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Brain to Brain Interface

Brain to Brain Interface Photo Credit: Clipart.com

Scientists have successfully transmitted information from one brain to another.


Transcript

Linking up brains. I'm Bob Hirshon and this is Science Update.

Researchers at the University of Southampton in England have transmitted a simple code from the mind of one person to the brain of another. But it's a far cry from telepathy. Biomedical engineer Christopher James says it involves two people with brainwave detectors hooked up to computers. Person A imagines a series of movements, involving either his left or right arm, for example.

James:
And that will give us two different types of brain recordings, which we can then use to create a binary pattern: a zero or a one.

That's converted into a pattern of flashing lights on Person B's computer. Although Person B can't consciously figure out the pattern, her brain responds to it—in a way that matches up to the binary code. This line of research could eventually help completely paralyzed people convey their thoughts to others. I'm Bob Hirshon for AAAS, the Science Society.


Making Sense of the Research

The idea of communicating thoughts from one person to another has been a central element of all kinds of science fiction, from stage magicians to TV's "Star Trek" and "Heroes." This experiment doesn't achieve what those stories usually depict. Nobody's reading anyone's mind here.

However, on the most basic level, the researchers have transmitted information from one person's brain to another, without using traditional forms of communication. The research is part of a larger effort to help people with "locked-in syndrome"—an extreme form of paralysis in which a person can think, but not move or speak. There are other applications too, but that would be the most medically useful.

Connecting a brain directly to a computer is called a "brain-computer interface," or BCI. In past experiments, scientists have created BCI systems that allow people to move a cursor on a computer screen with their thoughts. This takes a lot of training and practice. The participant learns to think very specifically about one of two different things—for example, moving their left arm versus their right arm. A computer learns to tell the difference between the patterns of brainwaves produced by those two different thoughts, and responds by moving the cursor in a particular direction. The thoughts themselves don't even need to have anything to do with direction: for example, training a computer to move a cursor left when you think about pizza and right when you think about your mother could, in theory, work just as well. Some scientists have also created BCI's that allow users to spell words, albeit very slowly.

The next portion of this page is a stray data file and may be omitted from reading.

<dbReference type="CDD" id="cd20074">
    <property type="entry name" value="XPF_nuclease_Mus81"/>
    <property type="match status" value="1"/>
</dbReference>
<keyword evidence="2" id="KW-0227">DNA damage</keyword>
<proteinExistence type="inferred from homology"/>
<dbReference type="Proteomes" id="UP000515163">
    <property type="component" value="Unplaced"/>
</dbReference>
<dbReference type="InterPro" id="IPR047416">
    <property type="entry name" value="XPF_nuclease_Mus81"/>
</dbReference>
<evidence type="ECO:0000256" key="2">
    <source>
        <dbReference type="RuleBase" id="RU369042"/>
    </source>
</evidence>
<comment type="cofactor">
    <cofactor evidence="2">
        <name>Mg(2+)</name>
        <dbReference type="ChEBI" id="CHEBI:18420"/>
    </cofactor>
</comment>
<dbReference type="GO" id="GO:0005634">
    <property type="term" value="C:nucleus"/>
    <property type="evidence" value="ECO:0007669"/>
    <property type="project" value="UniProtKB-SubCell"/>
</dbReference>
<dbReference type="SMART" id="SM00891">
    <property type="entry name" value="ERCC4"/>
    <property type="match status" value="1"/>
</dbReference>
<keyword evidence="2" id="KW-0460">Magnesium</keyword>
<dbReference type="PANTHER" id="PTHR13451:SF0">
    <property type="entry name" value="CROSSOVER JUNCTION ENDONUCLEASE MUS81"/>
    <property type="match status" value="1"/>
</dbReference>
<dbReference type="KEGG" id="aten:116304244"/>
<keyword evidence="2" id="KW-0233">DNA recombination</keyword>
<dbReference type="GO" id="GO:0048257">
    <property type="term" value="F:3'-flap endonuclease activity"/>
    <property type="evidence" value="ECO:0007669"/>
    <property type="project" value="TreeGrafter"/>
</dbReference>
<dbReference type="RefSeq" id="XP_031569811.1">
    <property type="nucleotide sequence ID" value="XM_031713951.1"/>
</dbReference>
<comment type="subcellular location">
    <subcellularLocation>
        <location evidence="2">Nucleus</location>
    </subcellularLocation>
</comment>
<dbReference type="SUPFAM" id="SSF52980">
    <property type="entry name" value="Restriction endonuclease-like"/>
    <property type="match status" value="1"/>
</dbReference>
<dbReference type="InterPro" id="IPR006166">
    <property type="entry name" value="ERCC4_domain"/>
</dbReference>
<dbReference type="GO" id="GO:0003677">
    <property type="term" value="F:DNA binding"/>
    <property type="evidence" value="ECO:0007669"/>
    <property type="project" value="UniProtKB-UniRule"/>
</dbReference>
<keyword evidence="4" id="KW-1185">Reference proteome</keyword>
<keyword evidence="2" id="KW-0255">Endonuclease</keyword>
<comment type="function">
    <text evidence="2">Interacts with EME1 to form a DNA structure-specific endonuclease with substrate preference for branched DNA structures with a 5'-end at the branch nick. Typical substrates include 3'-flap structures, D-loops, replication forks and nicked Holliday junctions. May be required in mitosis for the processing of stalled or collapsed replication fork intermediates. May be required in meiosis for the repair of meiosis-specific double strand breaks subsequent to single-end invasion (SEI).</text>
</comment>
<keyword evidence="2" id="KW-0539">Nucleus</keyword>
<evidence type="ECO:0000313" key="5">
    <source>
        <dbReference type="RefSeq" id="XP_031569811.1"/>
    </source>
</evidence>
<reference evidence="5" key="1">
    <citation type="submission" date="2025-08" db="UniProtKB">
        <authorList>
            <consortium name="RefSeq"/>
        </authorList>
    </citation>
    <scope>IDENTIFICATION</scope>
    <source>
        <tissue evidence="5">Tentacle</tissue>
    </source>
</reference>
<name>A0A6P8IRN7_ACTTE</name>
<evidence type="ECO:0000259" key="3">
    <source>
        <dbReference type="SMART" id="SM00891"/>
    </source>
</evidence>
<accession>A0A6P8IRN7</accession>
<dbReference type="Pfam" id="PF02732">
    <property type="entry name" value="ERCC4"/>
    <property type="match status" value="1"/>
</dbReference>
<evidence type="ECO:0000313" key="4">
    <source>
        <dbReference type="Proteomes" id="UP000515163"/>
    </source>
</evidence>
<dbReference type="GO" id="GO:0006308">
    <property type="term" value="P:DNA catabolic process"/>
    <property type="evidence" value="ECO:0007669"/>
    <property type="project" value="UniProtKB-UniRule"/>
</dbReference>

This experiment takes things a step further. As with the other thought-controlled devices, the user practices two distinct ways of thinking, and the computer learns to code those different thoughts as either a 0 or a 1. (That's binary code, the basis of modern computing.) Then, it sends that binary code to the other person's computer, which has a light attached to it. The light begins to flash in a pattern that corresponds to the code: one flash pattern for each 0, another for each 1. Although the difference between the types of flashing is too subtle for the second user to recognize, his or her brain responds to it differently. The researchers were then able to use another brainwave detector to decode what the second person saw, and sure enough, it matched the binary code that the first person thought about.

If all this sounds too complicated to have any use, you're right. But the point of this experiment was just to prove the concept that one person's thoughts could be translated into a code that another person's brain could detect, without any conscious effort on the second person's part. Far in the future, scientists might even be able to use computers to enable one person to actually experience the thoughts of another. If that ever happens, nobody with a functioning brain would be truly "locked in."

Now try and answer these questions:

  1. What is a brain-computer interface?
  2. How does this system differ from previous BCI systems?
  3. Why was it important that the second person's brain responded to the binary light pattern, even though the response was unconscious?
  4. What other applications could BCI be used for?

You may want to check out the October 23, 2009 Science Update Podcast to hear further information about this Science Update and the other programs for that week. This podcast's topics include: lies parents tell their children; is comfort food a fallacy?; imitating the dog's nose; and computer-facilitated brain-to-brain communication.


Going Further


For Educators

Read about a paralyzed man using a BCI in the National Geographic News article Man Moves Objects With His Mind Using New Sensor.


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